A little over a year ago, Wikibon predicted the following regarding the most likely future of the Hyper-V and vSphere: “…believe that VMware’s greatest risk is in the SMB [and] midmarket. Although VMware has attempted to do better in this space, this has been an underserved area and often goes to VMware simply by default and because Microsoft has yet to provide a compelling story. With Hyper-V 3, the story will be there from a feature set perspective, and this will push SMBs to more carefully consider Microsoft as a viable platform for virtualization and private clouds, particularly given some of Hyper-V 3’s SMB friendly features, such as shared nothing migrations that don’t require expensive storage.”
In August, Wikibon released the results of the 2013 virtualization survey, which finds in general that the time of experimentation with different hypervisors is ending, and hypervisor consolidation is starting. Forty-eight percent of the organizations surveyed are strategically settling on a single hypervisor in order to simplify the environment. The survey also indicates that vSphere continues to rule the data center with 76% server penetration, with Microsoft’s Hyper-V the clear second place choice with 14% of market share.
For CIOs, the new survey doesn’t necessarily point to a need to make a major change to existing strategies at the present time, except to say that Hyper-V is becoming a more prominent player in some spaces and may deserve consideration for organizations that are heavily reliant on Microsoft. As for Hyper-V, the survey finds that “the perception of many smaller installations with mainly Microsoft business software is that Hyper-V is now ‘good-enough’ and that the Windows 2012 System Management functionality has seen major improvements in functionality.” This is in line with expectations from a year ago as to how Hyper-V would penetrate the market.
At first glance, this may seem like bad news for Microsoft, but that may not actually be the case. The Wikibon survey identified that just 69% of overall workloads are virtualized today. Respondents did indicate that, within the next 18 months, they plan to have an average of 84% of the environment virtualized. So, expect to see the virtualization market continue to grow in a significant way in the next year and a half.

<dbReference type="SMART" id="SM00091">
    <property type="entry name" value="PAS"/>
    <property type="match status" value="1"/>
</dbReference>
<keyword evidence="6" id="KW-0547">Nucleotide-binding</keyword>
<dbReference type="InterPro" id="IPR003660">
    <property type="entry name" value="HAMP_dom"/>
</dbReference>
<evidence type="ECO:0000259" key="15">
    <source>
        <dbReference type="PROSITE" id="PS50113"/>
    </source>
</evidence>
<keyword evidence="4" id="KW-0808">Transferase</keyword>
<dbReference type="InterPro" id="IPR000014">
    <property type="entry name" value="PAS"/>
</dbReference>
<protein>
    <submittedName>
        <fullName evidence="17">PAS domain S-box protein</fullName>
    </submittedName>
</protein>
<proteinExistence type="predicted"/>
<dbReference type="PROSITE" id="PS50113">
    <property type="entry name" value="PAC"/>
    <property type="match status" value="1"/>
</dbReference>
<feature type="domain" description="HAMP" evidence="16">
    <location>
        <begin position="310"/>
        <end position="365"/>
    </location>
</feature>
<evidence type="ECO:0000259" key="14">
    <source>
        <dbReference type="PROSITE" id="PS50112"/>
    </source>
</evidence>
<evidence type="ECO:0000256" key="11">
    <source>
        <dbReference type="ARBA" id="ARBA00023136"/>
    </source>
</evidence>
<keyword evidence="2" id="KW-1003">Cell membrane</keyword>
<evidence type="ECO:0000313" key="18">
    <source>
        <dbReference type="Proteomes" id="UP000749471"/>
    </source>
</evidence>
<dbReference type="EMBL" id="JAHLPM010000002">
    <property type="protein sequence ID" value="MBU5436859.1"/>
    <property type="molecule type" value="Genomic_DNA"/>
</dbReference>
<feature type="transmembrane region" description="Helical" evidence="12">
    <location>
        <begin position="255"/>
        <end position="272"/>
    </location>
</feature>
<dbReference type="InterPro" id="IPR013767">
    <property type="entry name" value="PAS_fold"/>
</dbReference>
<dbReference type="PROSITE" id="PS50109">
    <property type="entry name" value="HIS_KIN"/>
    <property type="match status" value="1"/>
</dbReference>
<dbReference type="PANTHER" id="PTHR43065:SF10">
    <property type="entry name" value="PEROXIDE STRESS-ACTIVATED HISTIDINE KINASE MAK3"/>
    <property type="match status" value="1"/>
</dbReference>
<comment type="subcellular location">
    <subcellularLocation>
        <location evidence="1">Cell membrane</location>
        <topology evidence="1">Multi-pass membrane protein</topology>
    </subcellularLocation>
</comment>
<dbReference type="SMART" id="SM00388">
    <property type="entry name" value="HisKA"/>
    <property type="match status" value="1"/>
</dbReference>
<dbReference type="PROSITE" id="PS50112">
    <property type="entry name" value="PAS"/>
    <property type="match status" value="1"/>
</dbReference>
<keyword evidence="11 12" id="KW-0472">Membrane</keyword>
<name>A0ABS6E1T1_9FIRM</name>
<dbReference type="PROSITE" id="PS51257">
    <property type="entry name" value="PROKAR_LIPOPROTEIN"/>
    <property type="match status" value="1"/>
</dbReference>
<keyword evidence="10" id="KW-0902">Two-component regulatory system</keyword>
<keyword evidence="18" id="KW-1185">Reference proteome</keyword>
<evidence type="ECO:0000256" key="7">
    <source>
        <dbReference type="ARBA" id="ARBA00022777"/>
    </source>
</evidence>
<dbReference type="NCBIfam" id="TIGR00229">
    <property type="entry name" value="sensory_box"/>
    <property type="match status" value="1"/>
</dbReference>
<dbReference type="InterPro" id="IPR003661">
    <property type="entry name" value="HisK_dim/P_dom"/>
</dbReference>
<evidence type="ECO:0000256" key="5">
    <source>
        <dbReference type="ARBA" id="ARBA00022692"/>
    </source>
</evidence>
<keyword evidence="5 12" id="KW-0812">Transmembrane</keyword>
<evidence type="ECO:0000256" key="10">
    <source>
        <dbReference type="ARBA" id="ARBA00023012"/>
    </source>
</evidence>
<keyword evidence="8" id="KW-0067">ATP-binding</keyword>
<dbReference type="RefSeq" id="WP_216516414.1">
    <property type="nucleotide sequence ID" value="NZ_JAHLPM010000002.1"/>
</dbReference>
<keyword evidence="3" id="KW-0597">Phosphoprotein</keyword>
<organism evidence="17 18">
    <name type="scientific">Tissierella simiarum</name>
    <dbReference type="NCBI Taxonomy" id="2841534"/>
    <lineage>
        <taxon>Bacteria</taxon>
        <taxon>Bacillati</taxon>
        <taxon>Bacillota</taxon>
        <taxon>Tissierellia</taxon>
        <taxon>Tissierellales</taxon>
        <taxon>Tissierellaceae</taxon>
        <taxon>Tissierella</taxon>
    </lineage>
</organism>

Responses suggest that VMware’s growth into this expanding space will be 24% in the same time period while other hypervisors will enjoy 86% growth overall. Of course, 24% of vSphere’s current share is quite substantial, so it’s safe to say that VMware doesn’t have much to worry about in the foreseeable future.
Within the next 18 months, we expect to see Hyper-V grow to consume 16% of the hypervisor market while vSphere share will fall to 68%. Again, bear in mind that these numbers assume that the virtualization market will grow substantially in this time, so, while’s vSphere’s actual market share drops, it’s still going to have more installations that it does today. At the same time that just from 14% to 16% for Hyper-V may not seem like much, but, again, when considered in the context of a growing market, it’s actually quite good. In fact, the only real negative that seems to be coming in the next 18 months is for Xen, which is expected to drop from 3% of the market to just 2%.
Let’s do a bit of simple math to put these numbers into context. Let’s pretend that we have 1,000 total workloads inside an organization that is running all of today’s hypervisors in today’s proportions.
Today, 69% of those workloads are running virtually, leaving us with 690 virtual workloads and 310 physical ones. As such, here is a breakdown that shows the real percentage change that we expect to see in workloads in 18 months, assuming that the number of virtual workloads increases to 84%, and we see the expected hypervisor market percentages that the survey results suggest. Please bear in mind that the chart below makes a “single hypervisor” assumption.
While Hyper-V is not expected to see the massive gains that both KVM and Oracle are expected to see, a 39% growth rate is far from poor performance and will help to cement Hyper-V place as second in the market and will in all likelihood help SMBs and small mid-markets boost their faith in the platform and consider it for ongoing production use instead of vSphere.
One area of interest with regard to Hyper-V appears to be its growing role as a player in the VDI space, which, when one steps back and thinks about it, makes a lot of sense. The Wikibon survey indicates that VDI is one of the primary use cases around Hyper-V. Microsoft’s Remote Desktop Services have long provided organizations with session-based virtualization technology that many organizations used to reduce endpoint costs and simplify overall administration. And, today, Windows Server ships with the full VDI stack ready to go, including Microsoft’s own acceleration technology known as RemoteFX. With Windows’ ability to provide both session level and full endpoint virtualization, Windows and Hyper-V seem to be a good combination with a lot of flexibility as to how applications are delivered to different users. By combining both Remote Desktop Services and VDI into a single deployment, organizations can enable users to take an application-centric approach or a full desktop-based approach based on the tasks they are trying to accomplish.